Neighbors edgy over faulty gates

Police say a fatal shooting at Dunwoody’s The Pointe at Perimeter apartments wasn’t random. Neighbors who heard the shots said the crime probably wasn’t hard to pull off either.

The reason: For months, management has left the complex’s iron front gates wide open. In the weeks leading up to Monday’s killing of a resident, at least one apartment tenant, concerned about a recent burglary, said he went to the leasing office and asked that the electronic access gates off Ashford Dunwoody Road be put back in operation.

“I just honestly feel like, if the gates had been closed [the shooter] might not have been able to get in,” resident Shanice Mosley, 23, said. “Or at least someone might have been able to grab the license plate.”

An on-site manager, who wouldn’t give her name, said the gates have been broken since someone rammed one of them with a vehicle. Pointe at Perimeter is in the process of having them fixed by a contractor, she said.

The manager said the open gates weren’t a factor in the killing because, even if they worked, the gates would have been left open from 9 a.m. to 6 p.m.

“We’re going to look at it again and see if that’s something we should reassess,” she said.

According to Dunwoody police Sgt. Mike Carlson, resident Ivan Perez, 32, was shot around 3:45 p.m. Monday by a man last seen fleeing toward Ashford Dunwoody Road.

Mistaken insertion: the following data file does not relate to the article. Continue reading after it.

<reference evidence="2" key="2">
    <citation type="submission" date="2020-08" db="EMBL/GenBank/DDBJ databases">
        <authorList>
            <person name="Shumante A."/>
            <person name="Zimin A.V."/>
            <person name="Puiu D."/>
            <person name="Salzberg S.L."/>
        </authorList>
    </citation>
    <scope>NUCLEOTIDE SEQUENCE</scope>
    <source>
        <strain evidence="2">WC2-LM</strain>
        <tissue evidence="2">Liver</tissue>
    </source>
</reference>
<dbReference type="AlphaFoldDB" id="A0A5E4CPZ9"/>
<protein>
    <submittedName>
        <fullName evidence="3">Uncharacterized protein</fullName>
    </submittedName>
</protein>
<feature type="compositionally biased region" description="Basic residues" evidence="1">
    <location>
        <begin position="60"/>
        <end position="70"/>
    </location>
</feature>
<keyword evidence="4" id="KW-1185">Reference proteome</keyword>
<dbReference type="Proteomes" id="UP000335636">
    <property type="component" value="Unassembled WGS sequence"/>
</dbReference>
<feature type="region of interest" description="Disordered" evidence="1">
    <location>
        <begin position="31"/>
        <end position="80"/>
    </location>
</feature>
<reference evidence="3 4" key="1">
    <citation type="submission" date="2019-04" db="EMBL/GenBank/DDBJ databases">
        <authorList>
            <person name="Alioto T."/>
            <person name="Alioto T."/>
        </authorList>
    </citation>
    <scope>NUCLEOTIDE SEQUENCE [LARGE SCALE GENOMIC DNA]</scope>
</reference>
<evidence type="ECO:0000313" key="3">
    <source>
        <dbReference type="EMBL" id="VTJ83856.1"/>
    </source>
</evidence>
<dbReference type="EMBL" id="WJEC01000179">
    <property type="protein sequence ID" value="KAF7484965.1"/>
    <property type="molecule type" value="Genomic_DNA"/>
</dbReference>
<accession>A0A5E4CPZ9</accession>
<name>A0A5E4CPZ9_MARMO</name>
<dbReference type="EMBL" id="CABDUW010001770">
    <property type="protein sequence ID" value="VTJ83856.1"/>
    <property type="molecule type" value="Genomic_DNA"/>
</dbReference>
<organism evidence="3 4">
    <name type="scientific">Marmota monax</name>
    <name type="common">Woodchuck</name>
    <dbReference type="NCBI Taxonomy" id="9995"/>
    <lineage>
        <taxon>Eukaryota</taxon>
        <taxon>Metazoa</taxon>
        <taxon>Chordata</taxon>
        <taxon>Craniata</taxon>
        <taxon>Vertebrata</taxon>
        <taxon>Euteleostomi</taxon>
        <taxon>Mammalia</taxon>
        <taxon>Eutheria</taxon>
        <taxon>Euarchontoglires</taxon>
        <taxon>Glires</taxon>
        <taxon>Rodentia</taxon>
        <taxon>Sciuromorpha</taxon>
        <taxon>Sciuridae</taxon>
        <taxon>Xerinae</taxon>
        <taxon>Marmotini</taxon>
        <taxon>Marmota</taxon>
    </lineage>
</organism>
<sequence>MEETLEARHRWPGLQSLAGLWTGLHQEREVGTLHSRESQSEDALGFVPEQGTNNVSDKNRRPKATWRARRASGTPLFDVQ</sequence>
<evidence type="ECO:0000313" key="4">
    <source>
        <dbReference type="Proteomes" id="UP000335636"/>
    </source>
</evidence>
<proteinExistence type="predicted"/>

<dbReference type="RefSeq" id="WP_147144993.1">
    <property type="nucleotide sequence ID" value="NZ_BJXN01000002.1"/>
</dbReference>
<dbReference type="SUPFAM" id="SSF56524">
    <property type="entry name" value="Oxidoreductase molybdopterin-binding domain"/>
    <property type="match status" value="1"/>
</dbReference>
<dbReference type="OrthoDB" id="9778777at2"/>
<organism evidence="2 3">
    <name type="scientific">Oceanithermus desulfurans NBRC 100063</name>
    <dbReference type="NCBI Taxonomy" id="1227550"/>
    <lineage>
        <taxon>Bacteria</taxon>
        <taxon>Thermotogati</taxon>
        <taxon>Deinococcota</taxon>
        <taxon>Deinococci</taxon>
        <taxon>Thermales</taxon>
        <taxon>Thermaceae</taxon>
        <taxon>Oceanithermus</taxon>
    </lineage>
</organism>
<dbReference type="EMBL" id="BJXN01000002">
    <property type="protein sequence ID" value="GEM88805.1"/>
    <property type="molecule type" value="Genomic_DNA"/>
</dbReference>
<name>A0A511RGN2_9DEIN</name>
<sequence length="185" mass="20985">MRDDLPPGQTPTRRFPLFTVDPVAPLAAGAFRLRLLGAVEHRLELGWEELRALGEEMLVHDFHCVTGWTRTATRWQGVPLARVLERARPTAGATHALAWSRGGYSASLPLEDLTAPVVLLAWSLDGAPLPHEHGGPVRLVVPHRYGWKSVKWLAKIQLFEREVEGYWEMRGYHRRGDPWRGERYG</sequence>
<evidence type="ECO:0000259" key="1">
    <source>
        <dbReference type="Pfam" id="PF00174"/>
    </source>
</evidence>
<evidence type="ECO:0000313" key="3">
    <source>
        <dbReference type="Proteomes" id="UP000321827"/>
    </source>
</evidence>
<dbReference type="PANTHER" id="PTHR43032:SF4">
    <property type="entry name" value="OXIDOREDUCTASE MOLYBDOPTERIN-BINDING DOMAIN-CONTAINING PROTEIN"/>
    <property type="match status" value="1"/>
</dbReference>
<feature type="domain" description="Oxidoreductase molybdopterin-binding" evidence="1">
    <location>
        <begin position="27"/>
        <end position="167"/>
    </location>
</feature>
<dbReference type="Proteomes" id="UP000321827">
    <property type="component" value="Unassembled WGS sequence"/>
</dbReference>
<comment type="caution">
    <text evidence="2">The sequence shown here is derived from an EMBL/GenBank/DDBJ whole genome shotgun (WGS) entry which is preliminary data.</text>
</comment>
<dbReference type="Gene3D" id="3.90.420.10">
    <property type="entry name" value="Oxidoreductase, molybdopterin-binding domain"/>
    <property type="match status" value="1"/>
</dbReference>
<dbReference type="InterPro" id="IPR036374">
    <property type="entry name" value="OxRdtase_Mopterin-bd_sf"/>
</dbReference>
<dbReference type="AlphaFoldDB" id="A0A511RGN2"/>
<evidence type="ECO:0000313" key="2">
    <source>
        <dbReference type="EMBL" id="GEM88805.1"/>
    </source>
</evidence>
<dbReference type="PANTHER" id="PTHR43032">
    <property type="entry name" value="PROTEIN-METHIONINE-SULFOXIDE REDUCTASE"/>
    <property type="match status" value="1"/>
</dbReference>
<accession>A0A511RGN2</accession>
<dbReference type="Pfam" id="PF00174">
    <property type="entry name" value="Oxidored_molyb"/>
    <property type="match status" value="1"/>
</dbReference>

Residents said Perez was shot walking up a stairwell in building 8. He was pronounced dead at Grady Memorial Hospital, Carlson said.

Relatives told Channel 2 Action News that Perez, a father of two who lives in another area of the complex, was heading to his cousin’s apartment to borrow a car to take a family member to the airport. Witnesses said the shooter opened fire, and then jumped in a car and sped away.

Carlson said in an email that the open gates “have nothing to do with it.” He did not elaborate.

Residents, however, said the open gates have been an open invitation to crime. Krishna Polineni, 39, said the gates have been out of service six to eight months.

Polineni said several weeks ago he went to the leasing office and complained after finding a note from management reporting a recent burglary and advising residents to lock doors and report suspicious activity. Employees told him they were waiting for a quote from a contractor.

“Just putting a note on the door doesn’t solve the problem,” Polineni said. “I think it’s purely the management’s ignorance, not having those gates closed or making it operational.”

Asked if residents have complained about the gates, the Pointe at Perimeter manager wouldn’t answer. She also declined to discuss other recent crimes.

Carlson said during the past year the apartment complex has had at least one car break-in and one burglary.

Several residents, shocked by the brutal killing in an area of metro Atlanta not known for violent crime, said it has left them on edge.

“Thank God there wasn’t kids playing outside at the time,” Mosley said.